A Poland Middle School teacher has returned to her classroom this fall with new information about food safety and science, which she will be exploring with her students as classes kick off this fall.
Korisa McCoy, a family and consumer science teacher at the middle school, was one of 40 teachers nationwide chosen to participate in a food science training program developed and implemented by the Food and Drug Administration, the National Science Teachers Association, and Graduate School USA.
As part of the one-week program, McCoy was joined this summer by educators from around the nation for the National Workshop on Food Science in Washington, D.C.
Photo by Joanna Larson, Town Crier correspondent
Choice of 2 photos P-teacher 1 or 2
Poland Middle School teacher Korisa McCoy is one of 40 teachers across the nation who was selected to participate in a national food science training program.
The program, which was designed to educate teachers and students about critical food safety issues, builds upon traditional food safety concepts by showing teachers how to explore the science behind food safety with their students. Teachers learned first hand about the "why" or the "science" behind food-borne illnesses.
"Food affects us all," McCoy said, citing statistics from the Centers for Disease Control and Prevention, which estimate that one in six Americans will get sick from food poisoning each year.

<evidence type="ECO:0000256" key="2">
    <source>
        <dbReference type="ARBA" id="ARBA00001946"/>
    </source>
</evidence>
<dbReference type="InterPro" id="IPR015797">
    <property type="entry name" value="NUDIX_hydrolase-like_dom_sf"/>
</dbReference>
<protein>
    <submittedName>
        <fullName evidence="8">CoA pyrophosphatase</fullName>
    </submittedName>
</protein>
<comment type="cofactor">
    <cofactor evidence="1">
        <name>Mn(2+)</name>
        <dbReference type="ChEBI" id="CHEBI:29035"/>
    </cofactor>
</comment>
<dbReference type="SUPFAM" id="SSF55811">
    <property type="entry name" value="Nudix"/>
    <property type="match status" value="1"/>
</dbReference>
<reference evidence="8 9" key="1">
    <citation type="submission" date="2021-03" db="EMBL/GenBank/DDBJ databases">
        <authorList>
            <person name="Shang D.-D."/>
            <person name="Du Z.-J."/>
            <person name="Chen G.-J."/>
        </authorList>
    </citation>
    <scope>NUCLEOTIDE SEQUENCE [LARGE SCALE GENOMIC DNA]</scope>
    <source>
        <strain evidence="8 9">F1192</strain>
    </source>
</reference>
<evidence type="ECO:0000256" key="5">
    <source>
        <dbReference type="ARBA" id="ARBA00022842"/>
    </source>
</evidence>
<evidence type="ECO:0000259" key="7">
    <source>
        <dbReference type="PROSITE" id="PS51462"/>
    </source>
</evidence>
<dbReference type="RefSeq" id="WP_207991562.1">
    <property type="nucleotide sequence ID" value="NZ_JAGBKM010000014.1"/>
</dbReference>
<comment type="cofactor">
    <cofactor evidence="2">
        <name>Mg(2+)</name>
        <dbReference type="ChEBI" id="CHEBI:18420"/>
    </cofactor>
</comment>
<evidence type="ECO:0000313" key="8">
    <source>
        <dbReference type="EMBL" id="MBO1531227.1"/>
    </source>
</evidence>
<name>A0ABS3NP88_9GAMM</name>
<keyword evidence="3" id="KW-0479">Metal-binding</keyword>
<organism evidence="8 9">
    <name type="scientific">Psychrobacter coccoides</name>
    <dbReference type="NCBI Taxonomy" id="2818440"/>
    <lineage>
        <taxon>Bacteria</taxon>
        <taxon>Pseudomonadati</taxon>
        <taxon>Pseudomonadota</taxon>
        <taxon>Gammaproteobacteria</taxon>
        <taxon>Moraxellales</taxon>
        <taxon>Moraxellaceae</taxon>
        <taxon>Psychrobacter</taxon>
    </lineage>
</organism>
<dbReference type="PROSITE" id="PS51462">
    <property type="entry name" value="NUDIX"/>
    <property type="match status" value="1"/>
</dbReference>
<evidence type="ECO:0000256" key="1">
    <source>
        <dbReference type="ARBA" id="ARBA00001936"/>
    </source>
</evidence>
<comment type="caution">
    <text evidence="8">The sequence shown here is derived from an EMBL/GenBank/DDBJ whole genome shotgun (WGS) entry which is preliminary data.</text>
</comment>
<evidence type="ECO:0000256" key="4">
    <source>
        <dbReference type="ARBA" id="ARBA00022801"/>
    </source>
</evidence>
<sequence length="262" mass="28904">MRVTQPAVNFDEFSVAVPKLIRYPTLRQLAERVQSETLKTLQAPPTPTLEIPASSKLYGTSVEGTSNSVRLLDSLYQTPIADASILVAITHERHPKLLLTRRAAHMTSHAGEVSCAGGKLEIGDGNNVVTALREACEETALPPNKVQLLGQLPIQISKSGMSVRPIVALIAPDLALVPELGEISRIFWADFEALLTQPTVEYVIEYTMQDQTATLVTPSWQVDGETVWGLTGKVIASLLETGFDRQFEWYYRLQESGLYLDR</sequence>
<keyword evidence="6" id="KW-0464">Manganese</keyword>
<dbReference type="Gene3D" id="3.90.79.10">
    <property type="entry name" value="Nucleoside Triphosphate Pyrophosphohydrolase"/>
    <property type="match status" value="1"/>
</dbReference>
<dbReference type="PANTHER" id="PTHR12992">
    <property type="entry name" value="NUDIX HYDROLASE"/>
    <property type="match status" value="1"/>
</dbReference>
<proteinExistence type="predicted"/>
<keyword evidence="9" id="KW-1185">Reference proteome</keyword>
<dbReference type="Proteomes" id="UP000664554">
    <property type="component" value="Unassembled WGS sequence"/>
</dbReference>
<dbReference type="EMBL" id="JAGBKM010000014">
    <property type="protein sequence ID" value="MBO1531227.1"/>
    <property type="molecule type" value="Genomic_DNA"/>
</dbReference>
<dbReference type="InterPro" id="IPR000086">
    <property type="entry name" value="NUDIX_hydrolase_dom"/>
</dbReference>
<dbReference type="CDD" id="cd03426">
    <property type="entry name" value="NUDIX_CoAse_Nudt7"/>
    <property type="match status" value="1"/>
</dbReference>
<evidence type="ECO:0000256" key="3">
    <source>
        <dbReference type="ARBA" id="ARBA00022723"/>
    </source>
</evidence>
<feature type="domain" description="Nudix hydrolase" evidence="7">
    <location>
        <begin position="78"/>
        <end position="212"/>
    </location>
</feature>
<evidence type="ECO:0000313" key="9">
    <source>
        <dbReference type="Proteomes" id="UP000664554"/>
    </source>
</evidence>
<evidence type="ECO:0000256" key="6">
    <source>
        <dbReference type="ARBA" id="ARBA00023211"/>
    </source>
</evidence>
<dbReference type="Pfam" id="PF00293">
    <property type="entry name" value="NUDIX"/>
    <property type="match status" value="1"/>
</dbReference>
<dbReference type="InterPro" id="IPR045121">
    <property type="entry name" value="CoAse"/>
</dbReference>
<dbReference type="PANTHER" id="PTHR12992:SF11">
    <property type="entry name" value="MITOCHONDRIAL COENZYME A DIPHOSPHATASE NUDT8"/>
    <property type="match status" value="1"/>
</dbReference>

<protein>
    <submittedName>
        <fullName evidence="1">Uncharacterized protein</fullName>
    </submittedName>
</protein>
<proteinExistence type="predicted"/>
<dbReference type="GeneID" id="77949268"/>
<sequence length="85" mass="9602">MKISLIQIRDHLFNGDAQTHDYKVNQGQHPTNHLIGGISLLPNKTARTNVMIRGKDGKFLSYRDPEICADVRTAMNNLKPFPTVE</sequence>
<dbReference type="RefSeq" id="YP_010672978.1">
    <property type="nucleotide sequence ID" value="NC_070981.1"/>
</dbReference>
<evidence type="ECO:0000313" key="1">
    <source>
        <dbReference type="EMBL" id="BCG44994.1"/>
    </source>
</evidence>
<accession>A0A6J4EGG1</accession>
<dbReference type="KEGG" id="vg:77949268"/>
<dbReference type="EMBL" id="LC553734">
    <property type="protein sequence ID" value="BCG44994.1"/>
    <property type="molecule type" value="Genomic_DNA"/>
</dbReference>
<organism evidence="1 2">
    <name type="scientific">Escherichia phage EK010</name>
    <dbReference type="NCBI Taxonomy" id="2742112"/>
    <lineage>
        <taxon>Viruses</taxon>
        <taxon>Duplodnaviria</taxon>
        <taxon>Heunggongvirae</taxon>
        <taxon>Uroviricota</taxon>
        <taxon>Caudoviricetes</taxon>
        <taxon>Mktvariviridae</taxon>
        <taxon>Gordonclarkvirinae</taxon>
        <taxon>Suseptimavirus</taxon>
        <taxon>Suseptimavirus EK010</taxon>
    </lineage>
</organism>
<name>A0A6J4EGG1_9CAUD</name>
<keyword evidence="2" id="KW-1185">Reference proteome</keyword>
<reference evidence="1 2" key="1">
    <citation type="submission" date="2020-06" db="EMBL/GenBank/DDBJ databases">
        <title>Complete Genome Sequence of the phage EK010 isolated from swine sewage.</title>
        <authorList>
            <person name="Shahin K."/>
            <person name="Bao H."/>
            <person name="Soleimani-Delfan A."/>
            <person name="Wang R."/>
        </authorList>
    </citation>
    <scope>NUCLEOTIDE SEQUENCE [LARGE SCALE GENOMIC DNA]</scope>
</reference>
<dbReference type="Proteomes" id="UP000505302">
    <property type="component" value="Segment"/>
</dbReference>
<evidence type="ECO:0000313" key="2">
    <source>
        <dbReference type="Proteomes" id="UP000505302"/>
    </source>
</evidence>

As part of training, teachers learned about the different types of food-borne illness at Graduate School USA, they performed science labs at the microbiology lab at the University of Maryland, and they learned about seafood safety at the Institute of Marine and Environmental Technology. They also toured the farm, gardens and research center at the U.S. Department of Agriculture.
Additionally, teachers visited the FDA where they were able to talk with FDA scientist and researchers and learn about food allergies, food labeling, cosmetics, and color safety, McCoy said.
"My favorite day was going to the FDA," said McCoy.
At the end of training, teachers were not only equipped with knowledge of food safety and science, but they were also shown how to do experiments in their classrooms to transfer that knowledge to their students.
"In the instance if you're preparing hamburgers instead of just telling the students to be safe - 'It should be cooked to 160 degrees,' we do labs where you cook it at 120, you swab it, you do 140, you do 160," McCoy said. "So instead of just saying, it should be cooked to this temperature, the students get to see the science behind this - this is why."
Other topics and lab activities include proper defrosting methods and proper hand washing. McCoy said that one lab will include swabbing food that is not defrosted properly, so students can see the germs that grow with various unsafe methods.
"They'll be able to see and remember - What happens if I don't defrost something properly? If I don't cook it to the right temperature?" McCoy said. "With them remembering, I hope that they are able to apply that to their life, and as they're older and on their own and responsible for meals, they'll remember what happened if they didn't cook something properly."